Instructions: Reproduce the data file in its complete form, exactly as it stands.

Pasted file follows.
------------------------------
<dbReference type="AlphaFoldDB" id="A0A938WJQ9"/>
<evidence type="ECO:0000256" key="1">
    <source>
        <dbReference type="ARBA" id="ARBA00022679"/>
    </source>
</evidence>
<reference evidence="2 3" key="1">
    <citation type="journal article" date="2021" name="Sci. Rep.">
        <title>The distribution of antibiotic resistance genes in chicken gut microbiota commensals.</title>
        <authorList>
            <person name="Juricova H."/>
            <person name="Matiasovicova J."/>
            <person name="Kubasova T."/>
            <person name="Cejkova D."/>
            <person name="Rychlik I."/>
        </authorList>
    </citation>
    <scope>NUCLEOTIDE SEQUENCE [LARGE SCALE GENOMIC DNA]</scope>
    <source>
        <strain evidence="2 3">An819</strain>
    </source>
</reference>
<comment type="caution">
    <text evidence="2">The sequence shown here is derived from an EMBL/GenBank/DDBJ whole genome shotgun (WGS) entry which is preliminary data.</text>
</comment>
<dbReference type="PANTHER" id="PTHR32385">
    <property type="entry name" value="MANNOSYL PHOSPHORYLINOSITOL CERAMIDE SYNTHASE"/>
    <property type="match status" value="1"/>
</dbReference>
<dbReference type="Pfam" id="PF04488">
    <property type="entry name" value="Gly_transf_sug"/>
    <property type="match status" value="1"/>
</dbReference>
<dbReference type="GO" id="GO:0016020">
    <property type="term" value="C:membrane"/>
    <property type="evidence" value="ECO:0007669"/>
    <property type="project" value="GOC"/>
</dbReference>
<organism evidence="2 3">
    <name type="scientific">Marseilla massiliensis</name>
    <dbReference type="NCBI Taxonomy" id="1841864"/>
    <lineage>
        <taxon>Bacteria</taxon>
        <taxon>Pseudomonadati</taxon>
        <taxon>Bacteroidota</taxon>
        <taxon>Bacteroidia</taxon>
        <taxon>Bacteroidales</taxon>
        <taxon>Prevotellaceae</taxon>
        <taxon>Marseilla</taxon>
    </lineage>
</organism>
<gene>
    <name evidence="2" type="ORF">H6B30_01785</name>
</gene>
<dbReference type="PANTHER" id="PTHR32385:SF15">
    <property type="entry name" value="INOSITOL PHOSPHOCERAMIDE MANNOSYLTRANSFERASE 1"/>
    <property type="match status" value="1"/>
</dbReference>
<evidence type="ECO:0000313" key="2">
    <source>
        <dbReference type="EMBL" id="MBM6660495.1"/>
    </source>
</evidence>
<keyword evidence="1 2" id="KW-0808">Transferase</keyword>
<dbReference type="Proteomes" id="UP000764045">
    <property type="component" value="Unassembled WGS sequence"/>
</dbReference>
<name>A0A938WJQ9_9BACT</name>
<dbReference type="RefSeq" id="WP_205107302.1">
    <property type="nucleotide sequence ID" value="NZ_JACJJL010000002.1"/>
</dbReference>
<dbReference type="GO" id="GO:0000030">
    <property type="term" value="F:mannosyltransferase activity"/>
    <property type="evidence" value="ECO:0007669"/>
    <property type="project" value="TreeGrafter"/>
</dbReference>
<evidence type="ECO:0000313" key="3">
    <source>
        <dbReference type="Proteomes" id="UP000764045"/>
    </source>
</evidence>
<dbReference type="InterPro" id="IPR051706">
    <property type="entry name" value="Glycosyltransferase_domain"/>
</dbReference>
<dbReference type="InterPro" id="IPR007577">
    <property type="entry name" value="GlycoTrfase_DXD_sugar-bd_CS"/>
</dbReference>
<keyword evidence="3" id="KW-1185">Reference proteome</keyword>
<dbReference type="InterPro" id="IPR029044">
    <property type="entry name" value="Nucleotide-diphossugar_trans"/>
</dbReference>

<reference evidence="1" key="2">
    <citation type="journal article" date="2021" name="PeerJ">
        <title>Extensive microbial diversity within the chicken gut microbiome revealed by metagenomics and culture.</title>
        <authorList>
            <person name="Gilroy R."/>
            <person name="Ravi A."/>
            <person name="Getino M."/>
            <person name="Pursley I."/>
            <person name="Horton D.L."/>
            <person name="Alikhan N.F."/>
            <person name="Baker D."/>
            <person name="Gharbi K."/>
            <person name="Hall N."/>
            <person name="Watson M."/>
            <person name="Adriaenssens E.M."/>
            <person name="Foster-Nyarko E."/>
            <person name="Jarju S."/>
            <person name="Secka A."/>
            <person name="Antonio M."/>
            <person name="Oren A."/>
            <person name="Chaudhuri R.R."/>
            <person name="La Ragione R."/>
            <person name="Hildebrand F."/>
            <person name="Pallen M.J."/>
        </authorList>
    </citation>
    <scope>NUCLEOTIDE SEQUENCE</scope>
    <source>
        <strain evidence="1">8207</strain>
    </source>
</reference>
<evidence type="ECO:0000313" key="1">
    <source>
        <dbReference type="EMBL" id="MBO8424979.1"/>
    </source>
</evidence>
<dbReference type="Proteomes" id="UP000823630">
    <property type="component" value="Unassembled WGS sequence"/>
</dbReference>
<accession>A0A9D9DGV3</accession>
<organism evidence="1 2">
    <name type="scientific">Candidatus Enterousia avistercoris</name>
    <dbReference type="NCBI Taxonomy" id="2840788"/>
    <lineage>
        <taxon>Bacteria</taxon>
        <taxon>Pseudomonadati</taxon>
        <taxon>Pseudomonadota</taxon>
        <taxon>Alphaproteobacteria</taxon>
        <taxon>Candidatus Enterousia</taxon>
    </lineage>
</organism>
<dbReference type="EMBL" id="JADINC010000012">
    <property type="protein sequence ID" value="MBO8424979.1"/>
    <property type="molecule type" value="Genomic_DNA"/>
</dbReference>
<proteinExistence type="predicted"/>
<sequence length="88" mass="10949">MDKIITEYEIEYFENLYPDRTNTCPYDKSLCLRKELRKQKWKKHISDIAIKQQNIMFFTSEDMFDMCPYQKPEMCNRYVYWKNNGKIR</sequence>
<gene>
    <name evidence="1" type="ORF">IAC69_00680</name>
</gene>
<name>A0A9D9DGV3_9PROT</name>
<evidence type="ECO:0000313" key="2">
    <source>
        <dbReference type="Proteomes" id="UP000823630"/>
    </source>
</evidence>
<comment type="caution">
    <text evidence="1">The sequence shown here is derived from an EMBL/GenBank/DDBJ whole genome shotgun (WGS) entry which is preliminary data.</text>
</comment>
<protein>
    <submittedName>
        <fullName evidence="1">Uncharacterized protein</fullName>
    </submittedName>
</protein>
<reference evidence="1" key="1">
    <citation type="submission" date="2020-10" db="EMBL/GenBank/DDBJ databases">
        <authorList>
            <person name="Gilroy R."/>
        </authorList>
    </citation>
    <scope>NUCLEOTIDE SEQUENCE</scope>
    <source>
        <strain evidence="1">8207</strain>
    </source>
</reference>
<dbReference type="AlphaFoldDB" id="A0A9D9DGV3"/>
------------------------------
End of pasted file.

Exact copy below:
<dbReference type="AlphaFoldDB" id="A0A938WJQ9"/>
<evidence type="ECO:0000256" key="1">
    <source>
        <dbReference type="ARBA" id="ARBA00022679"/>
    </source>
</evidence>
<reference evidence="2 3" key="1">
    <citation type="journal article" date="2021" name="Sci. Rep.">
        <title>The distribution of antibiotic resistance genes in chicken gut microbiota commensals.</title>
        <authorList>
            <person name="Juricova H."/>
            <person name="Matiasovicova J."/>
            <person name="Kubasova T."/>
            <person name="Cejkova D."/>
            <person name="Rychlik I."/>
        </authorList>
    </citation>
    <scope>NUCLEOTIDE SEQUENCE [LARGE SCALE GENOMIC DNA]</scope>
    <source>
        <strain evidence="2 3">An819</strain>
    </source>
</reference>
<comment type="caution">
    <text evidence="2">The sequence shown here is derived from an EMBL/GenBank/DDBJ whole genome shotgun (WGS) entry which is preliminary data.</text>
</comment>
<dbReference type="PANTHER" id="PTHR32385">
    <property type="entry name" value="MANNOSYL PHOSPHORYLINOSITOL CERAMIDE SYNTHASE"/>
    <property type="match status" value="1"/>
</dbReference>
<dbReference type="Pfam" id="PF04488">
    <property type="entry name" value="Gly_transf_sug"/>
    <property type="match status" value="1"/>
</dbReference>
<dbReference type="GO" id="GO:0016020">
    <property type="term" value="C:membrane"/>
    <property type="evidence" value="ECO:0007669"/>
    <property type="project" value="GOC"/>
</dbReference>
<organism evidence="2 3">
    <name type="scientific">Marseilla massiliensis</name>
    <dbReference type="NCBI Taxonomy" id="1841864"/>
    <lineage>
        <taxon>Bacteria</taxon>
        <taxon>Pseudomonadati</taxon>
        <taxon>Bacteroidota</taxon>
        <taxon>Bacteroidia</taxon>
        <taxon>Bacteroidales</taxon>
        <taxon>Prevotellaceae</taxon>
        <taxon>Marseilla</taxon>
    </lineage>
</organism>
<gene>
    <name evidence="2" type="ORF">H6B30_01785</name>
</gene>
<dbReference type="PANTHER" id="PTHR32385:SF15">
    <property type="entry name" value="INOSITOL PHOSPHOCERAMIDE MANNOSYLTRANSFERASE 1"/>
    <property type="match status" value="1"/>
</dbReference>
<evidence type="ECO:0000313" key="2">
    <source>
        <dbReference type="EMBL" id="MBM6660495.1"/>
    </source>
</evidence>
<keyword evidence="1 2" id="KW-0808">Transferase</keyword>
<dbReference type="Proteomes" id="UP000764045">
    <property type="component" value="Unassembled WGS sequence"/>
</dbReference>
<name>A0A938WJQ9_9BACT</name>
<dbReference type="RefSeq" id="WP_205107302.1">
    <property type="nucleotide sequence ID" value="NZ_JACJJL010000002.1"/>
</dbReference>
<dbReference type="GO" id="GO:0000030">
    <property type="term" value="F:mannosyltransferase activity"/>
    <property type="evidence" value="ECO:0007669"/>
    <property type="project" value="TreeGrafter"/>
</dbReference>
<evidence type="ECO:0000313" key="3">
    <source>
        <dbReference type="Proteomes" id="UP000764045"/>
    </source>
</evidence>
<dbReference type="InterPro" id="IPR051706">
    <property type="entry name" value="Glycosyltransferase_domain"/>
</dbReference>
<dbReference type="InterPro" id="IPR007577">
    <property type="entry name" value="GlycoTrfase_DXD_sugar-bd_CS"/>
</dbReference>
<keyword evidence="3" id="KW-1185">Reference proteome</keyword>
<dbReference type="InterPro" id="IPR029044">
    <property type="entry name" value="Nucleotide-diphossugar_trans"/>
</dbReference>

<reference evidence="1" key="2">
    <citation type="journal article" date="2021" name="PeerJ">
        <title>Extensive microbial diversity within the chicken gut microbiome revealed by metagenomics and culture.</title>
        <authorList>
            <person name="Gilroy R."/>
            <person name="Ravi A."/>
            <person name="Getino M."/>
            <person name="Pursley I."/>
            <person name="Horton D.L."/>
            <person name="Alikhan N.F."/>
            <person name="Baker D."/>
            <person name="Gharbi K."/>
            <person name="Hall N."/>
            <person name="Watson M."/>
            <person name="Adriaenssens E.M."/>
            <person name="Foster-Nyarko E."/>
            <person name="Jarju S."/>
            <person name="Secka A."/>
            <person name="Antonio M."/>
            <person name="Oren A."/>
            <person name="Chaudhuri R.R."/>
            <person name="La Ragione R."/>
            <person name="Hildebrand F."/>
            <person name="Pallen M.J."/>
        </authorList>
    </citation>
    <scope>NUCLEOTIDE SEQUENCE</scope>
    <source>
        <strain evidence="1">8207</strain>
    </source>
</reference>
<evidence type="ECO:0000313" key="1">
    <source>
        <dbReference type="EMBL" id="MBO8424979.1"/>
    </source>
</evidence>
<dbReference type="Proteomes" id="UP000823630">
    <property type="component" value="Unassembled WGS sequence"/>
</dbReference>
<accession>A0A9D9DGV3</accession>
<organism evidence="1 2">
    <name type="scientific">Candidatus Enterousia avistercoris</name>
    <dbReference type="NCBI Taxonomy" id="2840788"/>
    <lineage>
        <taxon>Bacteria</taxon>
        <taxon>Pseudomonadati</taxon>
        <taxon>Pseudomonadota</taxon>
        <taxon>Alphaproteobacteria</taxon>
        <taxon>Candidatus Enterousia</taxon>
    </lineage>
</organism>
<dbReference type="EMBL" id="JADINC010000012">
    <property type="protein sequence ID" value="MBO8424979.1"/>
    <property type="molecule type" value="Genomic_DNA"/>
</dbReference>
<proteinExistence type="predicted"/>
<sequence length="88" mass="10949">MDKIITEYEIEYFENLYPDRTNTCPYDKSLCLRKELRKQKWKKHISDIAIKQQNIMFFTSEDMFDMCPYQKPEMCNRYVYWKNNGKIR</sequence>
<gene>
    <name evidence="1" type="ORF">IAC69_00680</name>
</gene>
<name>A0A9D9DGV3_9PROT</name>
<evidence type="ECO:0000313" key="2">
    <source>
        <dbReference type="Proteomes" id="UP000823630"/>
    </source>
</evidence>
<comment type="caution">
    <text evidence="1">The sequence shown here is derived from an EMBL/GenBank/DDBJ whole genome shotgun (WGS) entry which is preliminary data.</text>
</comment>
<protein>
    <submittedName>
        <fullName evidence="1">Uncharacterized protein</fullName>
    </submittedName>
</protein>
<reference evidence="1" key="1">
    <citation type="submission" date="2020-10" db="EMBL/GenBank/DDBJ databases">
        <authorList>
            <person name="Gilroy R."/>
        </authorList>
    </citation>
    <scope>NUCLEOTIDE SEQUENCE</scope>
    <source>
        <strain evidence="1">8207</strain>
    </source>
</reference>
<dbReference type="AlphaFoldDB" id="A0A9D9DGV3"/>